Fruitvale Station Movie Review
Fruitvale Station is a critically acclaimed drama about the real-life shooting of an unarmed black man by an Oakland police officer. As good as it is, the director's willingness play loose with the facts of such a recent and controversial incident is just as concerning as the incident itself.
Writer/director Ryan Coogler's film is an engrossing, heartfelt drama that follows Oscar Grant on his last day on Earth. Oscar, a former small-time criminal with a girlfriend and son, has recently been fired from his job at a grocery store, and caught cheating with another woman. Nonetheless, he's living a normal life and preparing to travel into downtown San Francisco for a New Years Eve celebration.
Michael B. Jordan (Chronicle) delivers a star-making performance as Oscar. He brings complexity to the role and does his best to paint Oscar as an imperfect but ultimately innocent man.
It's an impressive feat, especially given that Coogler does his best to paint Oscar as a saint.
Like any dramatization of real life, there are going to be exaggerations and alterations to make a story more interesting for a movie-going audience. However, the incident depicted in Fruitvale Station - which caused riots and significant publicity, especially after the police officer who killed Oscar Grant received not much more than a slap on the wrist - is so recent and fresh that one has to tread carefully.
Coogler does anything but. There's no arguing that Oscar Grant didn't deserve to die that night, but Coogler leaves out little details, like that Oscar had previously been arrested for illegal possession of a gun or that there is a real possibility that officer Johannes Mehserle was indeed reaching for his Taser instead of his pistol.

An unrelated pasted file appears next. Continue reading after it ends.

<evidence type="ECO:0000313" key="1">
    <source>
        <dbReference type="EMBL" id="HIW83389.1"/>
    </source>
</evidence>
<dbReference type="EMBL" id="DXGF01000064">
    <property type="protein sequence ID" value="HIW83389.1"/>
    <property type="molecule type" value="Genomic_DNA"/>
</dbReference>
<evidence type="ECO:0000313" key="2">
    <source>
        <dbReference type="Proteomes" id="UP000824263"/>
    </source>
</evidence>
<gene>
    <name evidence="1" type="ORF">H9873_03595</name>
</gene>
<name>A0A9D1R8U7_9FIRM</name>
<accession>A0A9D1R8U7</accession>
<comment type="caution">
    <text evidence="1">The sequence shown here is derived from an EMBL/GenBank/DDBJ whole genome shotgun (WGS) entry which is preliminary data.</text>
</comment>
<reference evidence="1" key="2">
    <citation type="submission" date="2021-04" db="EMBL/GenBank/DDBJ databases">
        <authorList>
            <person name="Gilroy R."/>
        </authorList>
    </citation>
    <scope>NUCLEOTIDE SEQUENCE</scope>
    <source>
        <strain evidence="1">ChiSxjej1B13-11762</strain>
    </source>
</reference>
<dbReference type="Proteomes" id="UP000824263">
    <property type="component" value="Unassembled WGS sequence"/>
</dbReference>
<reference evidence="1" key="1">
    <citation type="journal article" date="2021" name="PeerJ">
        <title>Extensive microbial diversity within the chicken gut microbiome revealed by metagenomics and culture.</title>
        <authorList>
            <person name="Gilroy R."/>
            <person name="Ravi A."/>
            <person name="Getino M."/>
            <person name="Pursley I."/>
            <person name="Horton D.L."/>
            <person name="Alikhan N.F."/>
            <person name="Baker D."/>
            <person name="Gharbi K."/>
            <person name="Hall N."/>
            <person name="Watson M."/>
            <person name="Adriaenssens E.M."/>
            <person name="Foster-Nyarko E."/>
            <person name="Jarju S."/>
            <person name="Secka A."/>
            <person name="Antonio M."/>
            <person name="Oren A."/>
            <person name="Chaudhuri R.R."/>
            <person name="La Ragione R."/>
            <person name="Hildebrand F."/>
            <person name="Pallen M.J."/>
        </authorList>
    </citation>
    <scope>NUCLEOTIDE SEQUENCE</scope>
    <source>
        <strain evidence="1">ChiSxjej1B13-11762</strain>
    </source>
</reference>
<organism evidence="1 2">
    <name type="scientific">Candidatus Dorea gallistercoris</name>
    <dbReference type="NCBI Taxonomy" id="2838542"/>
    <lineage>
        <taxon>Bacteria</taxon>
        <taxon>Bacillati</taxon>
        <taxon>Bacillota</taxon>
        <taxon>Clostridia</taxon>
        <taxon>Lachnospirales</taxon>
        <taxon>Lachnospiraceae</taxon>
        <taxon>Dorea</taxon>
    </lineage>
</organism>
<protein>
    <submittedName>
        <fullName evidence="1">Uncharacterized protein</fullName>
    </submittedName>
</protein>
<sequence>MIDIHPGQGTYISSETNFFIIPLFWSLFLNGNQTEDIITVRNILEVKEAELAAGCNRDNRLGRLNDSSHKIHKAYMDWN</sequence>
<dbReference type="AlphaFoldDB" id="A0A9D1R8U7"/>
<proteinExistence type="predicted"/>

But on a purely thematic level, the most obnoxious thing about Fruitvale Station is that Coogler portrays Oscar in such a positive light that it is almost impossible not to realize what's going on. In one fabricated scene, Oscar witnesses a pit bull get hit by a car and proceeds to comfort it as it bleeds to death. How sweet. With exception to a few flashbacks that suggest how he used to be (violent, aggressive, a little foolish), Oscar is the perfect human being.
There is no reason why he needed to be for Coogler's message to come across loud and clear, and in fact his unwillingness to present a flawed character takes away from the film's lasting effect.
Fruitvale Station is a well made movie with strong performances and a sad, sobering portrayal of how one young man died for no obvious reason, but its one-sided perspective is distracting at times. Worth seeing, but it isn't the masterpiece some critics claim it to be.
Review by Erik Samdahl unless otherwise indicated.